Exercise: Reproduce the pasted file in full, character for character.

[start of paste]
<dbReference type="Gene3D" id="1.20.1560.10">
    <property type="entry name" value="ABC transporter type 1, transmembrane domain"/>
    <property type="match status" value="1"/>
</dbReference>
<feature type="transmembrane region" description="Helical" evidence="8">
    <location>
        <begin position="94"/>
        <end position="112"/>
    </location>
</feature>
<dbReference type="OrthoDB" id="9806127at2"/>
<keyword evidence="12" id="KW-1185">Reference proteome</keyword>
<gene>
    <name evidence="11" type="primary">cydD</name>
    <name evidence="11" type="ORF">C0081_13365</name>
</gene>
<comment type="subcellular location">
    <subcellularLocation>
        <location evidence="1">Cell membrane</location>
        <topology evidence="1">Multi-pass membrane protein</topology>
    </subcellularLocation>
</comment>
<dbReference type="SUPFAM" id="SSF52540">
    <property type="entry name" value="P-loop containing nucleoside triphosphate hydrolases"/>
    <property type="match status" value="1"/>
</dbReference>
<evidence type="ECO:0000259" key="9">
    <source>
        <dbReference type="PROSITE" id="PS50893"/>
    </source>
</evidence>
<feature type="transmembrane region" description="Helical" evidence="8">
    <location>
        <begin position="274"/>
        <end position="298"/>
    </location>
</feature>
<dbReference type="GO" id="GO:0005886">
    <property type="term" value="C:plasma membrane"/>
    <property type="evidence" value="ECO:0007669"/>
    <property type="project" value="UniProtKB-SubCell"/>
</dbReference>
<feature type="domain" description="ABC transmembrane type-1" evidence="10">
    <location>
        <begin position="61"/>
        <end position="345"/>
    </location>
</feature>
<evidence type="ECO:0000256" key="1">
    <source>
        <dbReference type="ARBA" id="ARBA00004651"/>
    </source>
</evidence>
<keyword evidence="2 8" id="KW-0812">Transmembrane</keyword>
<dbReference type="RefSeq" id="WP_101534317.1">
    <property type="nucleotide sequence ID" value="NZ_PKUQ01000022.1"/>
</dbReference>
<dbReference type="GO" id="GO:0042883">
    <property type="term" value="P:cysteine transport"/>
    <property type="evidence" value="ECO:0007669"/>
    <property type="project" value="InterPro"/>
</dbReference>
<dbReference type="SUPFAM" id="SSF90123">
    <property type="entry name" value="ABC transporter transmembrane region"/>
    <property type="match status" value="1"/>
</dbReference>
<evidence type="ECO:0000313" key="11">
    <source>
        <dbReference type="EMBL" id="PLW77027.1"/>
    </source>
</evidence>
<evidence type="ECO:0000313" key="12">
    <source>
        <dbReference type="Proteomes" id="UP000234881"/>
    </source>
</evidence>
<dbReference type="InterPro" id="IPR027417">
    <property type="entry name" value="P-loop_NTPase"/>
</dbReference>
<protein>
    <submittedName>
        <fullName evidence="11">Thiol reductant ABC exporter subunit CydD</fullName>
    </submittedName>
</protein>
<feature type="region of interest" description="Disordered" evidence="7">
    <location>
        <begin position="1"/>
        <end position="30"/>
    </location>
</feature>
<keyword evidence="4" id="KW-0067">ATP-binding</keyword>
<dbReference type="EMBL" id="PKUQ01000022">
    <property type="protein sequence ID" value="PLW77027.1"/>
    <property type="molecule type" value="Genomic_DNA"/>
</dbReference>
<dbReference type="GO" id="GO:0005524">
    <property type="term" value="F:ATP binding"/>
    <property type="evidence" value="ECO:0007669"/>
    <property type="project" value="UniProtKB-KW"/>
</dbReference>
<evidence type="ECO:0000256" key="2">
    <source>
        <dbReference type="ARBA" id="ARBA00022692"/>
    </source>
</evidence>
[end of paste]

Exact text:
<dbReference type="Gene3D" id="1.20.1560.10">
    <property type="entry name" value="ABC transporter type 1, transmembrane domain"/>
    <property type="match status" value="1"/>
</dbReference>
<feature type="transmembrane region" description="Helical" evidence="8">
    <location>
        <begin position="94"/>
        <end position="112"/>
    </location>
</feature>
<dbReference type="OrthoDB" id="9806127at2"/>
<keyword evidence="12" id="KW-1185">Reference proteome</keyword>
<gene>
    <name evidence="11" type="primary">cydD</name>
    <name evidence="11" type="ORF">C0081_13365</name>
</gene>
<comment type="subcellular location">
    <subcellularLocation>
        <location evidence="1">Cell membrane</location>
        <topology evidence="1">Multi-pass membrane protein</topology>
    </subcellularLocation>
</comment>
<dbReference type="SUPFAM" id="SSF52540">
    <property type="entry name" value="P-loop containing nucleoside triphosphate hydrolases"/>
    <property type="match status" value="1"/>
</dbReference>
<evidence type="ECO:0000259" key="9">
    <source>
        <dbReference type="PROSITE" id="PS50893"/>
    </source>
</evidence>
<feature type="transmembrane region" description="Helical" evidence="8">
    <location>
        <begin position="274"/>
        <end position="298"/>
    </location>
</feature>
<dbReference type="GO" id="GO:0005886">
    <property type="term" value="C:plasma membrane"/>
    <property type="evidence" value="ECO:0007669"/>
    <property type="project" value="UniProtKB-SubCell"/>
</dbReference>
<feature type="domain" description="ABC transmembrane type-1" evidence="10">
    <location>
        <begin position="61"/>
        <end position="345"/>
    </location>
</feature>
<evidence type="ECO:0000256" key="1">
    <source>
        <dbReference type="ARBA" id="ARBA00004651"/>
    </source>
</evidence>
<keyword evidence="2 8" id="KW-0812">Transmembrane</keyword>
<dbReference type="RefSeq" id="WP_101534317.1">
    <property type="nucleotide sequence ID" value="NZ_PKUQ01000022.1"/>
</dbReference>
<dbReference type="GO" id="GO:0042883">
    <property type="term" value="P:cysteine transport"/>
    <property type="evidence" value="ECO:0007669"/>
    <property type="project" value="InterPro"/>
</dbReference>
<dbReference type="SUPFAM" id="SSF90123">
    <property type="entry name" value="ABC transporter transmembrane region"/>
    <property type="match status" value="1"/>
</dbReference>
<evidence type="ECO:0000313" key="11">
    <source>
        <dbReference type="EMBL" id="PLW77027.1"/>
    </source>
</evidence>
<evidence type="ECO:0000313" key="12">
    <source>
        <dbReference type="Proteomes" id="UP000234881"/>
    </source>
</evidence>
<dbReference type="InterPro" id="IPR027417">
    <property type="entry name" value="P-loop_NTPase"/>
</dbReference>
<protein>
    <submittedName>
        <fullName evidence="11">Thiol reductant ABC exporter subunit CydD</fullName>
    </submittedName>
</protein>
<feature type="region of interest" description="Disordered" evidence="7">
    <location>
        <begin position="1"/>
        <end position="30"/>
    </location>
</feature>
<keyword evidence="4" id="KW-0067">ATP-binding</keyword>
<dbReference type="EMBL" id="PKUQ01000022">
    <property type="protein sequence ID" value="PLW77027.1"/>
    <property type="molecule type" value="Genomic_DNA"/>
</dbReference>
<dbReference type="GO" id="GO:0005524">
    <property type="term" value="F:ATP binding"/>
    <property type="evidence" value="ECO:0007669"/>
    <property type="project" value="UniProtKB-KW"/>
</dbReference>
<evidence type="ECO:0000256" key="2">
    <source>
        <dbReference type="ARBA" id="ARBA00022692"/>
    </source>
</evidence>